On Tuesday, in United States ex rel. Nevyas v. Allergan, Inc., an Eastern District of Pennsylvania district court denied pharmaceutical giant Allergan’s motion to dismiss False Claims Act (“FCA”) allegations brought against it by Relator eye doctors in the Philadelphia area. In so doing, the Court rejected Allergan’s novel argument that, since the allegedly false claims were submitted by unknowing third-party pharmacists, Allergan could not be liable under the FCA.
Relators allege that Allergan engaged in an elaborate kickback scheme to increase prescriptions for its eye care products. Allergan would allegedly target large eye care practices and provide eye care providers with a suite of professional and financial advisory services, access to a valuable Internet site, and admittance to its Speakers Bureau – all with the explicit quid pro quo that the providers would reciprocate by writing prescriptions for Allergan’s drugs.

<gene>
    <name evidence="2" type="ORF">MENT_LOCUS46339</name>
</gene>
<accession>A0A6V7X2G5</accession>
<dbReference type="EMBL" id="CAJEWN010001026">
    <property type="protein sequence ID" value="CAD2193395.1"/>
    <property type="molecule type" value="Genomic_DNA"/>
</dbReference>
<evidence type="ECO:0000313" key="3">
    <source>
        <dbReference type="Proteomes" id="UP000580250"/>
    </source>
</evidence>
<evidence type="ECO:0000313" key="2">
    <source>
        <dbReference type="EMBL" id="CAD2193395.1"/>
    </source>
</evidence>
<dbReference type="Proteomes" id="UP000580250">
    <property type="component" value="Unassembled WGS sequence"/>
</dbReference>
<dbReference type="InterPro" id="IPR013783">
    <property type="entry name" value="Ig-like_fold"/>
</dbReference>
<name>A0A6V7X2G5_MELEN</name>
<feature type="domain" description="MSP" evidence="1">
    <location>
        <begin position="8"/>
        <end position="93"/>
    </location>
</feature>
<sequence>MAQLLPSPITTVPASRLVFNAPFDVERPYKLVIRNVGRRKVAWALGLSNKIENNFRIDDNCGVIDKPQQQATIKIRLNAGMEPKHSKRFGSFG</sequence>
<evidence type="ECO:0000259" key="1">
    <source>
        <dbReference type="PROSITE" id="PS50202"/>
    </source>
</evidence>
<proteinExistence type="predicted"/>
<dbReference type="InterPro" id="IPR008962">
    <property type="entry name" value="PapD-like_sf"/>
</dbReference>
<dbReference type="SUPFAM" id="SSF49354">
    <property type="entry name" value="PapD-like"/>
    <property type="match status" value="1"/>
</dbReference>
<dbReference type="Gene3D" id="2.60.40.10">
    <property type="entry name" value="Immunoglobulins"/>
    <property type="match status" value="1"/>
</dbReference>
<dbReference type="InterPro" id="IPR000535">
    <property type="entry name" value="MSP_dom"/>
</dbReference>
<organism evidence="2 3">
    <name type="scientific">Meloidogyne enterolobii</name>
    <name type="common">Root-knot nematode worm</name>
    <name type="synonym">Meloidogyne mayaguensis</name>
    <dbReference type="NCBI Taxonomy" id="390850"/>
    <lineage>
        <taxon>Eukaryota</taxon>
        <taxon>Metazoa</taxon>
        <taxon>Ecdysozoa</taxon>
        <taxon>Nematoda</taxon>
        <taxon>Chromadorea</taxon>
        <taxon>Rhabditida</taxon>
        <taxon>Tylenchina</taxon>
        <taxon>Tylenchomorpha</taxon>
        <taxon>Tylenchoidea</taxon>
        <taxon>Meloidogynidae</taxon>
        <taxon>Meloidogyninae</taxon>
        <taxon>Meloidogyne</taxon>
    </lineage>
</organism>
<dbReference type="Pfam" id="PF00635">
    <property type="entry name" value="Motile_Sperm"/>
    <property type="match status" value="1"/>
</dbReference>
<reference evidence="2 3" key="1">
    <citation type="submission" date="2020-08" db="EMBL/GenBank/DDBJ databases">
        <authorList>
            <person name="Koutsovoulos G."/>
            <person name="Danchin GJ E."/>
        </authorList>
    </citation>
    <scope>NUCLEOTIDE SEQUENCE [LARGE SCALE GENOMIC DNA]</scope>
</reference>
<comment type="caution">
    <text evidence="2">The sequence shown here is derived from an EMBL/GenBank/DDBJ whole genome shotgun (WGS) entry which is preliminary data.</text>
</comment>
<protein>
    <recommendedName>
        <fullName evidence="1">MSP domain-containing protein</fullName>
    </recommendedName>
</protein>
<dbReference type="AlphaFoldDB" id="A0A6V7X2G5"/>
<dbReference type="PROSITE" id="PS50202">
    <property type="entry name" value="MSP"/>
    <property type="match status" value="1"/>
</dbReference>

Among its arguments in its Motion to Dismiss, Allergan claimed that under the framework for evaluating FCA claims adopted by the Third Circuit in United States ex rel. Wilkins v. United Health Care Group, Inc., 659 F.3d 295 (3d Cir. 2011), it could not be liable for the false claims its alleged kickbacks generated because those claims were not submitted by the company but rather by pharmacists unaware of the underlying scheme. While the plain language of the FCA encompasses those who knowingly “cause” the submission of false claims, Allergan argued that the statute’s scienter requirement applied to both the individual causing the submission as well as the submitter. In rejecting this argument, the Court pointed to recent cases in several circuits holding that non-submitting entities that cause the submission of false claims can be liable under the FCA.